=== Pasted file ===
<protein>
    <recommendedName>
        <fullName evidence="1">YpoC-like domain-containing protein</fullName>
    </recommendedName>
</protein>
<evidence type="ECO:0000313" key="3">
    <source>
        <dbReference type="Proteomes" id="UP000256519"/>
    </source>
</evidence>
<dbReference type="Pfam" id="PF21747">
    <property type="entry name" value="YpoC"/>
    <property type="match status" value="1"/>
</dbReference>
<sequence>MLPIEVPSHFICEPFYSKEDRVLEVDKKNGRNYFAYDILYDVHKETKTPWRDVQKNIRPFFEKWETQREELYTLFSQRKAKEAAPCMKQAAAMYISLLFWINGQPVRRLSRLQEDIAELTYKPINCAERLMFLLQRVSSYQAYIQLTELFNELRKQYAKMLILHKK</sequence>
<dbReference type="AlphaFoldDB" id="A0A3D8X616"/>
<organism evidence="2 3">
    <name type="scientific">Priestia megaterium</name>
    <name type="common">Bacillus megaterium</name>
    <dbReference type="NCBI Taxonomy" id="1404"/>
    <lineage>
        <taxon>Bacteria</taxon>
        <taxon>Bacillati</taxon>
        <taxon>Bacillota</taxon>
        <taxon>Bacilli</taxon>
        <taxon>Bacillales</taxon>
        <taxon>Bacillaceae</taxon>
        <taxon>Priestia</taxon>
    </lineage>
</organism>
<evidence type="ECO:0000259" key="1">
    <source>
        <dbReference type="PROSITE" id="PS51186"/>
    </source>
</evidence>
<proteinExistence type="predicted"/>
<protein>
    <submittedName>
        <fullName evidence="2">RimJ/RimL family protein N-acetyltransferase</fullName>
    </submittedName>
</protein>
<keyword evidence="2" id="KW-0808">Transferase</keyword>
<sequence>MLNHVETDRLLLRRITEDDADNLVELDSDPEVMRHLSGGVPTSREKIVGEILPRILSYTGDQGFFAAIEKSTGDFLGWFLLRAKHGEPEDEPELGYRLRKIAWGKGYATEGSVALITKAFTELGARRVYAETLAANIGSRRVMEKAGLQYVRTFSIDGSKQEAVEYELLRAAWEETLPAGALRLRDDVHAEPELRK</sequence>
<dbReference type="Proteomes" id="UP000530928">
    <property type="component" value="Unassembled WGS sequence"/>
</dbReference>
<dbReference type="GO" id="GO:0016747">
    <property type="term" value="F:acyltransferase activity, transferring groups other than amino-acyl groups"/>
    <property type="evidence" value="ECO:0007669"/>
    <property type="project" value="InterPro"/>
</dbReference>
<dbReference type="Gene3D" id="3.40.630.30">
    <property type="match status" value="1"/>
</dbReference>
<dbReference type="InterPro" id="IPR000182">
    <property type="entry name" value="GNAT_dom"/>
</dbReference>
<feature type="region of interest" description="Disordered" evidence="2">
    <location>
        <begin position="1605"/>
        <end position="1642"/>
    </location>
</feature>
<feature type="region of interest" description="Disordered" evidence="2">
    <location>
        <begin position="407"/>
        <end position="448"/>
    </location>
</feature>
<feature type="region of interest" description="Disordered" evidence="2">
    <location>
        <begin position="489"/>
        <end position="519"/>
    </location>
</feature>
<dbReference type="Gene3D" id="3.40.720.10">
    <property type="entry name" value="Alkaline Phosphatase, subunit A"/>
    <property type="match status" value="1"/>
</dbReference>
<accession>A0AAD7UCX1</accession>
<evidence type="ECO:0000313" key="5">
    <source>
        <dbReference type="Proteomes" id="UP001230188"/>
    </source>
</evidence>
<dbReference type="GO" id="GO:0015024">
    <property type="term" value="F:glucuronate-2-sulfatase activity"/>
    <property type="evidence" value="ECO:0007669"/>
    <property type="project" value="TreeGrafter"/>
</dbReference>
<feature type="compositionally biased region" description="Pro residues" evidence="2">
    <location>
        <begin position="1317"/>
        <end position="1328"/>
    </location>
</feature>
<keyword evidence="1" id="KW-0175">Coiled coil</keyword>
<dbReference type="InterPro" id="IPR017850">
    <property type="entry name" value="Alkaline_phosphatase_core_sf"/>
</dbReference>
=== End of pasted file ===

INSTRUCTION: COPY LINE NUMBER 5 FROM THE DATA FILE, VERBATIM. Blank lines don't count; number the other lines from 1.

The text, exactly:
</protein>